Yet the discontinuity -- the creation of a new world -- includes, rather than excludes, a continuity with what preceded Jesus. The Law and the Prophets testify to the coming of the Christ, even as that coming itself provides a new foundation on which the life promised by the Law and Prophets ultimately depends. Christ is not the “end (telos) of the Law” (Romans 10:4) in the sense of terminating it or displacing its reality, but is instead the deepest purpose or goal (telos) of the Law, that toward which it points or strives. In short, new creation does not abrogate the old but takes it up inside the new and in so doing remakes it. Tradition literally is made new on the basis of God’s innovation.

Focusing on redemption thus discloses a productive tension that marks all life until the end. To remain in what is already known of the tradition is to refuse the priority of new creation; and yet, that which is new includes the old. Radical innovation? Yes. Radical continuity with tradition? Yes.

Consummation: Consummation points to the hope that creation and redemption will finally coincide, that the world’s traditions will, as it were, catch up with the reality of a cosmos remade -- that God’s founding innovation and tradition will be one with his most radical innovation in Jesus Christ.

Thinking about traditioned innovation in light of the hope of consummation shows that tradition and innovation are not finally two different ways of being in the world. They are instead a helpful way to speak about the fundamental manner in which the Triune God graciously relates to the world he made and to which, in the face of its profound brokenness, he remains everlastingly committed -- anew. We cannot think, therefore, that tradition and innovation are opposites. In the Bible, tradition and innovation are realities of our common human life, inseparable aspects of participating in the world God made and is redeeming. Tradition and innovation go together in the divine purpose that leads toward the final restoration of God’s good creation.

To the extent that we both remain faithful to tradition and innovate -- even radically -- we will follow the pattern of the creating and redeeming God of Scripture, and will, therefore, flourish. This is not to say that the flourishing of human life will be apparent immediately to us in the present. After all, flourishing in the biblical sense is frequently counterintuitive. Israel wandered for 40 years in the desert, Moses never made it to the promised land and Jesus was killed -- to take only a few striking examples. But it is to say that the underlying and ultimate purpose to which our lives will be oriented will be in harmony with the work of the God of the Bible.

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By Simone Worthing, originally published in "Others"

The Salvation Army has released $2 million for the first six months of 2019 to create opportunities for new expressions of mission in local communities across Australia.

This is in response to the “Innovation Fund” announcement by Commissioners Floyd and Tracey Tidd at Still Others in December,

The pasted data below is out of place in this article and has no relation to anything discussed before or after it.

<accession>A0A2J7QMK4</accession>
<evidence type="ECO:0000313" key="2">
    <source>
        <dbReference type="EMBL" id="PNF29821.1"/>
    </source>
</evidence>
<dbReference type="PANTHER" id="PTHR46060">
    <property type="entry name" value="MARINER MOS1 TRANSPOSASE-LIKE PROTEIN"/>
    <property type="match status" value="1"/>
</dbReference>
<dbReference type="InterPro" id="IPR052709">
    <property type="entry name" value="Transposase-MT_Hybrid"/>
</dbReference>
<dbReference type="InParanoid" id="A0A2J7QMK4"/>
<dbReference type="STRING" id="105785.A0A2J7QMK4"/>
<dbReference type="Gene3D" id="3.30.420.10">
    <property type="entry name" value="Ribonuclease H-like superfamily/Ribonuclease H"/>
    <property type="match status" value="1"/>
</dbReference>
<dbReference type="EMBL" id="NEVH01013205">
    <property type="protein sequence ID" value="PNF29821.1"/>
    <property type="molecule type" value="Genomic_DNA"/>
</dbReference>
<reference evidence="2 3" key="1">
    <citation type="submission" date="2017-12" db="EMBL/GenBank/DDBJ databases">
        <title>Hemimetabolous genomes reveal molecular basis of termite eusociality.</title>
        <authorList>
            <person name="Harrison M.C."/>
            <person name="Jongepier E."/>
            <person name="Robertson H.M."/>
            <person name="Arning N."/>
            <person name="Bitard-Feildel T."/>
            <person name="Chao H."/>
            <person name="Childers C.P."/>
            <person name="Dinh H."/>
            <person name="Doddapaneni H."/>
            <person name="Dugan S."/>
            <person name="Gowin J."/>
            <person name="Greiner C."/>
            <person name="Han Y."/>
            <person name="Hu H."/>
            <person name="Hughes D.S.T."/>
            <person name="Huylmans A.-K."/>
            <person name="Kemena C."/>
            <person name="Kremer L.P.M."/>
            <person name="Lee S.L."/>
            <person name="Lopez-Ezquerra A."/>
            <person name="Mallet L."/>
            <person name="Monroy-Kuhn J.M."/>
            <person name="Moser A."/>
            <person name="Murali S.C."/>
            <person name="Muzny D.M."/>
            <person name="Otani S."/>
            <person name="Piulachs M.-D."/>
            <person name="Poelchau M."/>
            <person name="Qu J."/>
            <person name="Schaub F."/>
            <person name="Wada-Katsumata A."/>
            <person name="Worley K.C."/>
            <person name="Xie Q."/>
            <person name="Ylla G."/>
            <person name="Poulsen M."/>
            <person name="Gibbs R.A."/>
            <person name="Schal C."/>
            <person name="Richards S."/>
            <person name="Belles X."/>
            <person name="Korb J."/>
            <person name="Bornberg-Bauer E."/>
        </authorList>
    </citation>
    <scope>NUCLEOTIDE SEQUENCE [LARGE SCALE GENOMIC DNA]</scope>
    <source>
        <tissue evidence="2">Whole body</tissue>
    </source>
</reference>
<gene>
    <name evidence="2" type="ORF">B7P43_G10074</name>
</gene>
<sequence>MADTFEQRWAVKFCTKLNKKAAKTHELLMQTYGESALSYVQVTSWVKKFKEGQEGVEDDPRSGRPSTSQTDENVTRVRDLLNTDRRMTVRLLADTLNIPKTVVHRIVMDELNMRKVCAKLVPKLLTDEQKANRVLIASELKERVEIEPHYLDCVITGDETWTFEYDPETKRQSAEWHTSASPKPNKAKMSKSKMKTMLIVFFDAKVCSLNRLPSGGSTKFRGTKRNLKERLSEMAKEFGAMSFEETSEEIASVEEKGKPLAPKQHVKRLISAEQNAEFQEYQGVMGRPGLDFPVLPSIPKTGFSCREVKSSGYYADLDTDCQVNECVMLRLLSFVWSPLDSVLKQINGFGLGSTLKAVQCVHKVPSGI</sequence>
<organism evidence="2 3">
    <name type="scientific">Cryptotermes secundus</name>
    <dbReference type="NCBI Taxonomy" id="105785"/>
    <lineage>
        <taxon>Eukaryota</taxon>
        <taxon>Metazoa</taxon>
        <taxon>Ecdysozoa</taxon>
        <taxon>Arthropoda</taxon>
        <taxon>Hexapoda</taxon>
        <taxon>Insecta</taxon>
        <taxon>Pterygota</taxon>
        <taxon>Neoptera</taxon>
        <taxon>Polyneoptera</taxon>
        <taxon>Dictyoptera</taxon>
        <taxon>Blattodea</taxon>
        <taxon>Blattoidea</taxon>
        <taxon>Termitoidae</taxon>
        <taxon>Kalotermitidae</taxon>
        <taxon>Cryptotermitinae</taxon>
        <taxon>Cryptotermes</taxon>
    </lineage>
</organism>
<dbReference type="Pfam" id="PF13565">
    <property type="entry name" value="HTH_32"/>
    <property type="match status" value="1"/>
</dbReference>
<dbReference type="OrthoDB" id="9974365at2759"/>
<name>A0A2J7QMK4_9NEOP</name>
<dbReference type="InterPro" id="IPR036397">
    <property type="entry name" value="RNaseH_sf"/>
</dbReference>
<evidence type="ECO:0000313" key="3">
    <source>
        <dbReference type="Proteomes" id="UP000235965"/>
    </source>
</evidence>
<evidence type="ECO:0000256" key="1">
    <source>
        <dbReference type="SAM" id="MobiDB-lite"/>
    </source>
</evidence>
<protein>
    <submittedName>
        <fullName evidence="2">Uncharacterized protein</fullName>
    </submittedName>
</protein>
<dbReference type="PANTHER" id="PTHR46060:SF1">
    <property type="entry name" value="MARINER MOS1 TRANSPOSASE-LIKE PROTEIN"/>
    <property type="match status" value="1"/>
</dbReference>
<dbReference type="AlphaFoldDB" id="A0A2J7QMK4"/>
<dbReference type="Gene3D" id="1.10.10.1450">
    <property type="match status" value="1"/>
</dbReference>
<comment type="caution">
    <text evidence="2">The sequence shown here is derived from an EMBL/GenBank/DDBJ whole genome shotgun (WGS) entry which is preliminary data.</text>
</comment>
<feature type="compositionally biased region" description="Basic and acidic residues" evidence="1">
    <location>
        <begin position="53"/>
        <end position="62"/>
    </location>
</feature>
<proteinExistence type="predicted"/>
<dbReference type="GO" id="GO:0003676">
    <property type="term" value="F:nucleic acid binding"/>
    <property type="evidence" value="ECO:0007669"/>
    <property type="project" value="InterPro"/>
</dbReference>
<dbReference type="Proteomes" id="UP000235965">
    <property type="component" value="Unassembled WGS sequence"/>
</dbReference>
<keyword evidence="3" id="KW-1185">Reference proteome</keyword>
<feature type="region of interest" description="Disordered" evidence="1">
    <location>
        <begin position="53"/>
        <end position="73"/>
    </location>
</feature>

This funding is to “enhance innovation at the front line of mission and serve as a catalyst for fresh and creative expressions of mission with ongoing contribution to the fund in the annual budget provision,” said Commissioner Tracey Tidd, in announcing the Innovation Fund at Still Others (Watch the full video here)

The “creative expressions”, aligned to the national strategy, will enable progress in the “encourage innovation” imperative, under the pillar “We will pioneer”.

Commissioner Floyd Tidd, Territorial Commander, encouraged people to “start dreaming, start thinking, about how we can innovate our mission expressions”.

The $2 million fund, being administered by the Army’s Enterprise Project Management Office, is initially for ideas requiring up to $20,000.

For those wanting to apply, a checklist must first be completed. Applicants can also discuss their ideas prior to application to ensure they are aligned with the fund goals.

For more information and a copy of the checklist, email

Notification of the first tranche of funding will be on 25 February. There will be further tranches depending on the response received.

“We are working on a complementary process for larger innovations over $20,000,” said Chief Secretary, Colonel Mark Campbell. “The Army needs to start to consider new ideas to be able to grow as a movement and be able to respond to Australia’s changing social and political environment,” he added.

Salvos Ready To Pioneer

Posted by Neri Morris (Admin) 6 months ago

By Claire Hill, originally published in "Others"

When I look into the future, I see the Salvation Army in Australia courageously breaking new ground. Our vision is big and bold, and in order to see it fulfilled we will need creativity and outside-of-the-box thinking,” says Commissioner Floyd Tidd, National Commander of The Salvation Army in Australia. He sees innovation as part of The Salvation Army’s DNA.

“The Salvation Army has always been a movement with a pioneering spirit. Some of our most impactful work in Australia has occurred in an innovative space.”

The Salvation Army’s commitment to transforming Australia one life at a time has often resulted in the breaking of new ground. For instance, in 1890, during the Depression, the Salvos established Australia’s first employment bureau; in 2004, we set up Australia’s first centre to address problem gambling; and in 2005, we established a first-of-its- kind, award-winning law firm, using profits from business clients to fund free legal assistance for those who could not otherwise afford it.

At the commencement of The Salvation Army’s national transformation journey in Australia, “Increased Innovation” was articulated as one of six core objectives. Further emphasis has since been placed on the importance of innovation, with “We will pioneer” announced as one of the four strategic pillars in our National Strategy.

Reflecting on this particular strategic pillar, National Chief Secretary, Colonel Mark Campbell, says, “We want to improve our capacity to think differently and act strategically by building on our movement’s best and brightest people and ideas. And we want to form partnerships that help us do that. We are looking to embed innovation throughout the Army. We’ve seen that in order to keep transforming the lives of Australians, we need to keep transforming ourselves.”